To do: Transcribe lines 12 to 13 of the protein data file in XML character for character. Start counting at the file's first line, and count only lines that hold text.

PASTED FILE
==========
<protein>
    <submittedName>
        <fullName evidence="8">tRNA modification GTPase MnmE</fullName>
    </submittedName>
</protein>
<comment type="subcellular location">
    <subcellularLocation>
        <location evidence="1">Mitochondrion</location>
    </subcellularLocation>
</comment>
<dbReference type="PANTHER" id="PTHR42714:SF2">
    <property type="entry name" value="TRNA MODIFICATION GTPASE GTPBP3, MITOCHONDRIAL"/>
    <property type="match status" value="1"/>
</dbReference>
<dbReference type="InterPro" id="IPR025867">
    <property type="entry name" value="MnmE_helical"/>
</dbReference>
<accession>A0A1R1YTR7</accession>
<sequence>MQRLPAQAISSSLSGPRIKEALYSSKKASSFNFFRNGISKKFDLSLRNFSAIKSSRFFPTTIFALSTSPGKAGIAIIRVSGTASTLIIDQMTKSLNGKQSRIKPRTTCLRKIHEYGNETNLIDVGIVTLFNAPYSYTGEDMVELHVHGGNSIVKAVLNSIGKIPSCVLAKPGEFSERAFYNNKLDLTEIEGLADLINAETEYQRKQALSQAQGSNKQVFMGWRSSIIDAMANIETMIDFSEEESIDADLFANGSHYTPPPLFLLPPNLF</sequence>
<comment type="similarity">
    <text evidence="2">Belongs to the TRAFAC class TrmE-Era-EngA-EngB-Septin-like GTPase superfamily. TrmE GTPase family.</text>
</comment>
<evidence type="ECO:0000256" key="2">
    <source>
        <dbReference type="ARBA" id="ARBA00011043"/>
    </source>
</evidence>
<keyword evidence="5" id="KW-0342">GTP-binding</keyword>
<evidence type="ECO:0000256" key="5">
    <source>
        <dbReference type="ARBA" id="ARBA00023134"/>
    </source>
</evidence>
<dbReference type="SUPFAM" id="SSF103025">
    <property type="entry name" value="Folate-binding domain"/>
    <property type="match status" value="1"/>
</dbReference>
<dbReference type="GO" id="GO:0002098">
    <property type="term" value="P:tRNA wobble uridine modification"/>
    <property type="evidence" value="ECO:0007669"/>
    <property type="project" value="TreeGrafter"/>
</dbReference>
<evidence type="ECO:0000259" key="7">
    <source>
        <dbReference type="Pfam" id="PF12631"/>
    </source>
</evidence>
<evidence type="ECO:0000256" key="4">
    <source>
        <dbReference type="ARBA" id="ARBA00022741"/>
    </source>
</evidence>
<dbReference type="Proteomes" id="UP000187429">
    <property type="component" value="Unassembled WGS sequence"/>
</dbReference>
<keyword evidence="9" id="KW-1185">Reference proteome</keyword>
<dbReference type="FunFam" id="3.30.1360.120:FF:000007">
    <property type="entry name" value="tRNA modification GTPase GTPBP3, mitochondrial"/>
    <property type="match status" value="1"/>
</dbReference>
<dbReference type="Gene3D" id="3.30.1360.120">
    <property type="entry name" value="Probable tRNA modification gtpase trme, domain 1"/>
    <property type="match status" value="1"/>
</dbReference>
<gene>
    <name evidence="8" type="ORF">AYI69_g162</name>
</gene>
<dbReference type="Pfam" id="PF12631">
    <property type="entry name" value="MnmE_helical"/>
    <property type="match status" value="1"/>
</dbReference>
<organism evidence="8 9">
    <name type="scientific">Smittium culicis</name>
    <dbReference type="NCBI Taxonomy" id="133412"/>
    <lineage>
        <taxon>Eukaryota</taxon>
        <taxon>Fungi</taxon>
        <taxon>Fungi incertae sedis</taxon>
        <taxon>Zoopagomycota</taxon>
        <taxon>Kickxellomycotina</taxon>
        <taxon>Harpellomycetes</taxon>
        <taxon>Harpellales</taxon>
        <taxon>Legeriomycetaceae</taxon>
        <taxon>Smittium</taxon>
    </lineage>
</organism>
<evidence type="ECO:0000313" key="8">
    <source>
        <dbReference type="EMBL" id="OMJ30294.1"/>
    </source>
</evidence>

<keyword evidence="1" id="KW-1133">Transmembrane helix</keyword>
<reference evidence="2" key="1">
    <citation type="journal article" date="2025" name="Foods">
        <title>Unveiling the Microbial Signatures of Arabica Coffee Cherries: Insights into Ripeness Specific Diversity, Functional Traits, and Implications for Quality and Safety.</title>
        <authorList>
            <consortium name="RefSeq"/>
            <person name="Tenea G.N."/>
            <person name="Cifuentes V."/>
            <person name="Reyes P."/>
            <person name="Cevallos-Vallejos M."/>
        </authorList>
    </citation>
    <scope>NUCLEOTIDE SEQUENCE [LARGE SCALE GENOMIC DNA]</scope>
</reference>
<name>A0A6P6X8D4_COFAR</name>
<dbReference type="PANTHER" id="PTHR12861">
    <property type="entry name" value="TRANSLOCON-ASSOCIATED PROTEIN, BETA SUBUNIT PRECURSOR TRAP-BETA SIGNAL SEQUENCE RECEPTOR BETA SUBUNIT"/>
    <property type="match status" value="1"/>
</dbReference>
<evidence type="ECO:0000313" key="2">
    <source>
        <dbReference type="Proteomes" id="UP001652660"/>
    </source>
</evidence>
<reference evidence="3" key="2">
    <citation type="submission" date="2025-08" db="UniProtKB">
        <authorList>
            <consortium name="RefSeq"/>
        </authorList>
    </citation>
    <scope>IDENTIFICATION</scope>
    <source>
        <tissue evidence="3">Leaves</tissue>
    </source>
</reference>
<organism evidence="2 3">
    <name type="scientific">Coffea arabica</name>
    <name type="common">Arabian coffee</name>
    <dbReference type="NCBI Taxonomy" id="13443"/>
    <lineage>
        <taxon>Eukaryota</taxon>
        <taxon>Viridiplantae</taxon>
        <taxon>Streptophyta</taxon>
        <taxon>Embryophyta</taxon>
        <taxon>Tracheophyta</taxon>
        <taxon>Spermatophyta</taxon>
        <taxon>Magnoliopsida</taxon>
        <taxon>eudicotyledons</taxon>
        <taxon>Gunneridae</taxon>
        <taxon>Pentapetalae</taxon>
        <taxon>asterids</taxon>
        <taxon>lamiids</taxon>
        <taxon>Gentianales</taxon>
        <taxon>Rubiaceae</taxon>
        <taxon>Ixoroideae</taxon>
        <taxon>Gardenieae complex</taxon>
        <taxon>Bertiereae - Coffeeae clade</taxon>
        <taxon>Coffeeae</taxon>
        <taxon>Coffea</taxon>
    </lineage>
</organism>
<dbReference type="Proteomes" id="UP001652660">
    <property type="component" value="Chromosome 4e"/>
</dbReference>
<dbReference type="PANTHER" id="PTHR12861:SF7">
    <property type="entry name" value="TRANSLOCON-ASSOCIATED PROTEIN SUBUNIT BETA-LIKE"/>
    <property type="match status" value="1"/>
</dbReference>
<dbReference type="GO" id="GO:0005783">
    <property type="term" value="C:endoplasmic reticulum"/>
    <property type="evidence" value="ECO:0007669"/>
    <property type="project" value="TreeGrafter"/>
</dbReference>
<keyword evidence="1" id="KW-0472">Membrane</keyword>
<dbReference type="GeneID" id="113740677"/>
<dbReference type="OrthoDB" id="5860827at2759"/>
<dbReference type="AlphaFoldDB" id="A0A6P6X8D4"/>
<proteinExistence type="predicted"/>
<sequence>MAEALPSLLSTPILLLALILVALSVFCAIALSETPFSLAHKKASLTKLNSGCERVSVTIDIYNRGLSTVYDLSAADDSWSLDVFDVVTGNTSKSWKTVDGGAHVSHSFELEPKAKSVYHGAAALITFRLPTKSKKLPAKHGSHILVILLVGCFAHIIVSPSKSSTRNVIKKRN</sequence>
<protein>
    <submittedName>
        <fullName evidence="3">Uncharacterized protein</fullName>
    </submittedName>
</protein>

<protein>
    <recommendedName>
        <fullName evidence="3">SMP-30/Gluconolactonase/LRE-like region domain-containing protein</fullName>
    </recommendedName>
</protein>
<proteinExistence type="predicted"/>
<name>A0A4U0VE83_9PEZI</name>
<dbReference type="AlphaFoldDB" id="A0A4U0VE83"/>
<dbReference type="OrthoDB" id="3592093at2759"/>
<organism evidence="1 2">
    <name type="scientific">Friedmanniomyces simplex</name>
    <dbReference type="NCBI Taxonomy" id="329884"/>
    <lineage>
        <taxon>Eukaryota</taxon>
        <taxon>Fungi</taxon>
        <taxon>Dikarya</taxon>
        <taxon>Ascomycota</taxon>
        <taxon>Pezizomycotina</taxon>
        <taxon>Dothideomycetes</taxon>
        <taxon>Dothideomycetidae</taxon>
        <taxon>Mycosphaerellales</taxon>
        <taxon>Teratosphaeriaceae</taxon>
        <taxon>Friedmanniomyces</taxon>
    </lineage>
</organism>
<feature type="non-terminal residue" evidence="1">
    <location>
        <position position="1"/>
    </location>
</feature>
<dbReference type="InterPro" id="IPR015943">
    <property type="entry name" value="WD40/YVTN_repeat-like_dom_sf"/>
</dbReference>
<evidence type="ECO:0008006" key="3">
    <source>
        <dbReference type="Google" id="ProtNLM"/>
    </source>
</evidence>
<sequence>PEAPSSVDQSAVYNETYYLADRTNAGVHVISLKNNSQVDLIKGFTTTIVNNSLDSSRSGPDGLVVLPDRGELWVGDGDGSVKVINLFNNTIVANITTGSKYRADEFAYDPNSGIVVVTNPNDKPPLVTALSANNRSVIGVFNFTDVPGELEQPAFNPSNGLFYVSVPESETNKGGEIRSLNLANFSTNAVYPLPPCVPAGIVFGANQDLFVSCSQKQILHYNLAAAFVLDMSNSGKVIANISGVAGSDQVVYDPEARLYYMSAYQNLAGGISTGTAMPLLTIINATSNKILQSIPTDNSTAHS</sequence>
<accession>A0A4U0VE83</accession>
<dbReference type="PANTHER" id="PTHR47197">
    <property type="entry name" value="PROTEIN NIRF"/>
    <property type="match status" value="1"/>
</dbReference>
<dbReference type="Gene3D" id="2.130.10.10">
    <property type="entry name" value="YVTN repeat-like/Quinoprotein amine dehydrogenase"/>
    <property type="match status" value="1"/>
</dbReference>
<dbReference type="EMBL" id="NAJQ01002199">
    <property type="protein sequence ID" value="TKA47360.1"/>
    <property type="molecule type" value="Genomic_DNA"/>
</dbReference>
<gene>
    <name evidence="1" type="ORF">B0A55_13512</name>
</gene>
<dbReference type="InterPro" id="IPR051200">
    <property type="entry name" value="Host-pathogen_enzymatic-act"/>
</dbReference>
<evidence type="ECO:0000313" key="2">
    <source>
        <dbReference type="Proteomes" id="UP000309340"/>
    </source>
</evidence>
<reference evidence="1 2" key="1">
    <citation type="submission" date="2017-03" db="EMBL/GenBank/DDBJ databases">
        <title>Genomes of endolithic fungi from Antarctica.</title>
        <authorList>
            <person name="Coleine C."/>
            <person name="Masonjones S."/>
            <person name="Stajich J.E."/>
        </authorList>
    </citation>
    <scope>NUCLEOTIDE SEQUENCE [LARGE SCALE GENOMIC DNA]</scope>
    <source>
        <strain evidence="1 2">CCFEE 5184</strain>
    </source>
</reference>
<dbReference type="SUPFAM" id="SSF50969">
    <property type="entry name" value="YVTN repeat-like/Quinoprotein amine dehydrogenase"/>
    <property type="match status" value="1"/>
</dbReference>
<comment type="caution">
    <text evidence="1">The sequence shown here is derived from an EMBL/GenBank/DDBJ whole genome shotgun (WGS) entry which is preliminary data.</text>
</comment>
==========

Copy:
    <property type="entry name" value="TRNA MODIFICATION GTPASE GTPBP3, MITOCHONDRIAL"/>
    <property type="match status" value="1"/>